Social Entrepreneurship and Empathetic Alienation

While in the grocery store a few days ago, I noticed that TOMS is now in the coffee business.  TOMS is most recognized as a footwear company that uses a “one for one” model to promote social good; for each purchase of TOMS shoes, the company gives a pair of shoes to a child in need.  I have limited opinions on whether or not TOMS should expand to coffee, but the BilK26_CQAA9Ralsighting did reinvigorate my interest in and ambivalence about social entrepreneurism—a rising trend in the U.S. (see this Twitter list to get a small sampling of the flurry of attention that continually surrounds the topic).

As I have written about previously (see here and here), Americans have been quick to exalt the social entrepreneur, perhaps due to a cultural tendency to valorize the private sphere more generally.  Yet, apart from research provided by vested parties,⁠1 we know very little about the ways in which social entrepreneurship affects our broader society.  The academic literature on social entrepreneurship is still nascent, and that which exists⁠2 has often taken a neo-institutional approach, focusing on topics such as legitimacy and social entrepreneurs’ use of multiple and competing logics (i.e. logics  of the market,of care, of the state).

Little attention, however, has been paid to the ways in which social entrepreneurship may introduce a new form of alienation.  Admittedly, I have been immersed in theories of work as of late, due to preparations for my upcoming comprehensive exam in work, and thus the concept of alienation is forefront in my mind.  Nevertheless, I think it offers a useful lens for considering social entrepreneurship.

5724100_origTo begin first with a rough and incomplete overview of the concept and how it has evolved, Marx argued that the division and sale of labor within the capitalist market strips work of its meaning and purpose.  As a result, men/women no longer develop themselves within their work but rather produce something for others’ profit and consumption in return for wages.  Labor, its products, the laborer himself/herself and even society become alien to the laborer through this process.

Later, as white-collar work and service jobs became subsumed under an overarching marketing mentality, employees were compelled to not only sell their labor on the market but also their personalities.⁠3  Employers seek candidates with upbeat personalities and service jobs require the ongoing display of positivity, care and authenticity.  In her widely read book, The Managed Heart, Arlie Hochschild argues that this “emotional labor,” like the physical labor discussed by Marx, has a human cost; namely, by packaging and selling the workers’ private emotions to a public consumer, the laborer becomes estranged from those emotions—the product of his or her labor—and from his or her emotional self.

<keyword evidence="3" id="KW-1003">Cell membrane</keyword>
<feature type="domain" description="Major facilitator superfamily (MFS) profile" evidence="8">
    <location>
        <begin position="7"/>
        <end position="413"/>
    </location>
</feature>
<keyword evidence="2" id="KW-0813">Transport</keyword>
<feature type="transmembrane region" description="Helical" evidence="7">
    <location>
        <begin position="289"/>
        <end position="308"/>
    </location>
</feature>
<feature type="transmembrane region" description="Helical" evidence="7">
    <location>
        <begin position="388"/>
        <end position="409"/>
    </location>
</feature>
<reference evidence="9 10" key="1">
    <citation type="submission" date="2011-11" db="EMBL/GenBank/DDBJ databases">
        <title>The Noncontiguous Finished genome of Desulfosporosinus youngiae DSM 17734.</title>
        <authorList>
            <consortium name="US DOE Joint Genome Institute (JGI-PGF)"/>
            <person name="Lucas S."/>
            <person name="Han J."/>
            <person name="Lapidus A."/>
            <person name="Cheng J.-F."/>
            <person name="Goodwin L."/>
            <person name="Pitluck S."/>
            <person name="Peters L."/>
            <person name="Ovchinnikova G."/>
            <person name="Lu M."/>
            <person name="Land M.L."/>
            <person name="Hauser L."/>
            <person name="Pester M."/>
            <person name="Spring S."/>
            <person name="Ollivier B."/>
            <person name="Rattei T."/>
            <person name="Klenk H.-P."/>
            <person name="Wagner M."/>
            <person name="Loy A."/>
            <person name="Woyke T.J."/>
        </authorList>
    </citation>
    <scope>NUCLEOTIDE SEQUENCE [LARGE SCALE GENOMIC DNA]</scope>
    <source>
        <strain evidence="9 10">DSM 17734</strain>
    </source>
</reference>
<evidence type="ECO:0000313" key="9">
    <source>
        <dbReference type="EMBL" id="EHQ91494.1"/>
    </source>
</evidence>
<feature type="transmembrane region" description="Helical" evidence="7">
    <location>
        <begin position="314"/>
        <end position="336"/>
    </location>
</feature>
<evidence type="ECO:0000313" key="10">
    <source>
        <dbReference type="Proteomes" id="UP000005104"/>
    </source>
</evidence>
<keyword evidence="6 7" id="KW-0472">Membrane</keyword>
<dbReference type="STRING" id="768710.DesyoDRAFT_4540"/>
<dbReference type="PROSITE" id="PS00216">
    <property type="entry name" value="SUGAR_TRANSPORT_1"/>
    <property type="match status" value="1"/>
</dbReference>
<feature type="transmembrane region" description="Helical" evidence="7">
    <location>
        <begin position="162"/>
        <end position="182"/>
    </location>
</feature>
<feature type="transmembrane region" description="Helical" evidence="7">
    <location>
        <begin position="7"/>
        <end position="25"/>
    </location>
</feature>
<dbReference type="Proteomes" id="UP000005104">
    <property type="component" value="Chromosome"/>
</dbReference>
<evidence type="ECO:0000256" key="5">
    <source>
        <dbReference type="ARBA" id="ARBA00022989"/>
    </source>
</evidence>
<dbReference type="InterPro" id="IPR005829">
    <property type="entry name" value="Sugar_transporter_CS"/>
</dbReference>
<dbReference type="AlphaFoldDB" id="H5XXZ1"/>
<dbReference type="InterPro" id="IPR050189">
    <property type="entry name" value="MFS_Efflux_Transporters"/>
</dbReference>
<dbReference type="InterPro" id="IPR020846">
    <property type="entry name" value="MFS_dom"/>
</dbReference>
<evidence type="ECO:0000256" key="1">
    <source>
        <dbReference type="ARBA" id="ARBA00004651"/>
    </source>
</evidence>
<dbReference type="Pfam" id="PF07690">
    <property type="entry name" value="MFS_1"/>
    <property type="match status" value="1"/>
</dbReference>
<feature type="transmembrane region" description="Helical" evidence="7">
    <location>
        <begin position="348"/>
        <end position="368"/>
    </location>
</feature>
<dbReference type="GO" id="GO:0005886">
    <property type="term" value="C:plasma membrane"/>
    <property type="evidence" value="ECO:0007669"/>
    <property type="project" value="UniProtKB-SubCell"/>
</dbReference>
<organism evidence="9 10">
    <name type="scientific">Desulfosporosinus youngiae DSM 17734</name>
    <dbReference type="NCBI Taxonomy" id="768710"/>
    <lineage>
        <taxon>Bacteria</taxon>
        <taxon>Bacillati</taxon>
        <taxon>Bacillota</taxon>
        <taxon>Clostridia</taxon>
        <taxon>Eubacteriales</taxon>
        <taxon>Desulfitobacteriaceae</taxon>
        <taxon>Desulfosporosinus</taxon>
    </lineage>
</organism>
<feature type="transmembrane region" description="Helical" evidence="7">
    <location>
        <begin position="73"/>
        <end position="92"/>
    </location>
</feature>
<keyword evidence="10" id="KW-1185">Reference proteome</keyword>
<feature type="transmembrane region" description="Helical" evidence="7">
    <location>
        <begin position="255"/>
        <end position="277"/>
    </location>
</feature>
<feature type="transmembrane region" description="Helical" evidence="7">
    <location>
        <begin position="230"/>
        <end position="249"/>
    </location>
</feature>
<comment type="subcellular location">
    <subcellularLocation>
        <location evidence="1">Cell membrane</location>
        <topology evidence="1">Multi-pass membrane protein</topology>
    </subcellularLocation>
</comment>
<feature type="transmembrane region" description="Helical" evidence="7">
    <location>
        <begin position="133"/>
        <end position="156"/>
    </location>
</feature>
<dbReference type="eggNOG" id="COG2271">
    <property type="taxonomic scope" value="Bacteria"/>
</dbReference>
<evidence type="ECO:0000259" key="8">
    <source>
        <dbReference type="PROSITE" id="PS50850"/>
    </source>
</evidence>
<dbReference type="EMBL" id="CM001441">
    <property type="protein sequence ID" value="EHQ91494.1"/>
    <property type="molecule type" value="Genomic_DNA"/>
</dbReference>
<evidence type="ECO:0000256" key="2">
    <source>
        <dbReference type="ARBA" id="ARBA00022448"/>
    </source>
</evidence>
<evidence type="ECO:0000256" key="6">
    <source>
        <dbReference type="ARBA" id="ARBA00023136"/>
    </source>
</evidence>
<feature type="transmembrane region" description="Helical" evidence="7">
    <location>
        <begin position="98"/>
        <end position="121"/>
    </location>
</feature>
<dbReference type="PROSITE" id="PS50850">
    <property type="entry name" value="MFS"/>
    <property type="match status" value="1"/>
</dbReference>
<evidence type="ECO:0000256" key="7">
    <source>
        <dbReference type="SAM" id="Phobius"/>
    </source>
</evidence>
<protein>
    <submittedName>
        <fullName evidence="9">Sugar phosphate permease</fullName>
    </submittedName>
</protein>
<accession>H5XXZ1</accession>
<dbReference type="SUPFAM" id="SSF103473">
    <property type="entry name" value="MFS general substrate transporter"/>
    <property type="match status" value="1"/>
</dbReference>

It seems that social entrepreneurship marks a new type of product and subsequently a new type of labor: perhaps we could call this “humanitarian labor.”  Humanitarian labor consists of efforts to promote human welfare directly or to mobilize others toward these goals.  Previously, humanitarian labor has been the work of philanthropists and was typically undertaken for personal as opposed to financial reasons.  However, with the integration of philanthropy and profit in social entrepreneurship, humanitarian labor enters the realm of the market, and as social enterprises expand beyond their founders, it seems possible that some individuals may engage in humanitarian labor for financial return in addition to or instead of intrinsic benefits.

Applying Marx’ alienation theory, similar to Hochschild, it seems plausible that humanitarian labor may also come at a cost.  Specifically, to the extent that empathy and compassion for human welfare are required to perform humanitarian labor,⁠4 those working within the field of social entrepreneurship risk isolation from those qualities.  This alienation, what I term “empathetic alienation,” is detrimental not only to society, in enervating genuine concern for human suffering, but Humanitarian_aid_OCPA-2005-10-28-090517aalso to the individual.  Through empathetic alienation, a humanitarian laborer loses the ability to recognize themselves in others; in essence, they lose their humanity.

An incipient critique, these thoughts do not yet address the many nuances of social entrepreneurism or of alienation, they do not compare the methods of social entrepreneurism to other humanitarian efforts or discuss its many merits nor do these thoughts fully explore the scope of humanitarian labor and empathetic alienation.  For example, how is the labor of social entrepreneurs any different than that of non-profit employees, social workers or even politicians?  Nevertheless, I offer it as a starting point of discussion, and I look forward to the comments…